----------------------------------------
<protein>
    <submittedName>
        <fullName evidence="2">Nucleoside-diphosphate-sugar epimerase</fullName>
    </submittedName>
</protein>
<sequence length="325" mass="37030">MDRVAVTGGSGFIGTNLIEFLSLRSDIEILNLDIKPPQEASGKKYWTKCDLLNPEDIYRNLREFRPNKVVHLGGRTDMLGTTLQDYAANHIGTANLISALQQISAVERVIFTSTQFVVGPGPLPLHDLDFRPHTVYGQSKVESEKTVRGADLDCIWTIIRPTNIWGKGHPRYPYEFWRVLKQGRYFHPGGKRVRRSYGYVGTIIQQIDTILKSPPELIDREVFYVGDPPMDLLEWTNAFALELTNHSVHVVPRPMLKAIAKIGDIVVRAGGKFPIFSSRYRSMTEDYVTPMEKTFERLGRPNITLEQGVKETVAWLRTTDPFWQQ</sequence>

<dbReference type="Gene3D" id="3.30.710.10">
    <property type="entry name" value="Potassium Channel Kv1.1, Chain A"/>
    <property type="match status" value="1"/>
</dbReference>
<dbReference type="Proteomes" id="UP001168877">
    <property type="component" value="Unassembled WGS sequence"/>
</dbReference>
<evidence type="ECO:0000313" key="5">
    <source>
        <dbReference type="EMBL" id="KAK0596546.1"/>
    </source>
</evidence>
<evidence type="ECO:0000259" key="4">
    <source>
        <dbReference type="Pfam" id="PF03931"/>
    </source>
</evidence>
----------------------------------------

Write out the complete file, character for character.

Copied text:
<protein>
    <submittedName>
        <fullName evidence="2">Nucleoside-diphosphate-sugar epimerase</fullName>
    </submittedName>
</protein>
<sequence length="325" mass="37030">MDRVAVTGGSGFIGTNLIEFLSLRSDIEILNLDIKPPQEASGKKYWTKCDLLNPEDIYRNLREFRPNKVVHLGGRTDMLGTTLQDYAANHIGTANLISALQQISAVERVIFTSTQFVVGPGPLPLHDLDFRPHTVYGQSKVESEKTVRGADLDCIWTIIRPTNIWGKGHPRYPYEFWRVLKQGRYFHPGGKRVRRSYGYVGTIIQQIDTILKSPPELIDREVFYVGDPPMDLLEWTNAFALELTNHSVHVVPRPMLKAIAKIGDIVVRAGGKFPIFSSRYRSMTEDYVTPMEKTFERLGRPNITLEQGVKETVAWLRTTDPFWQQ</sequence>

<dbReference type="Gene3D" id="3.30.710.10">
    <property type="entry name" value="Potassium Channel Kv1.1, Chain A"/>
    <property type="match status" value="1"/>
</dbReference>
<dbReference type="Proteomes" id="UP001168877">
    <property type="component" value="Unassembled WGS sequence"/>
</dbReference>
<evidence type="ECO:0000313" key="5">
    <source>
        <dbReference type="EMBL" id="KAK0596546.1"/>
    </source>
</evidence>
<evidence type="ECO:0000259" key="4">
    <source>
        <dbReference type="Pfam" id="PF03931"/>
    </source>
</evidence>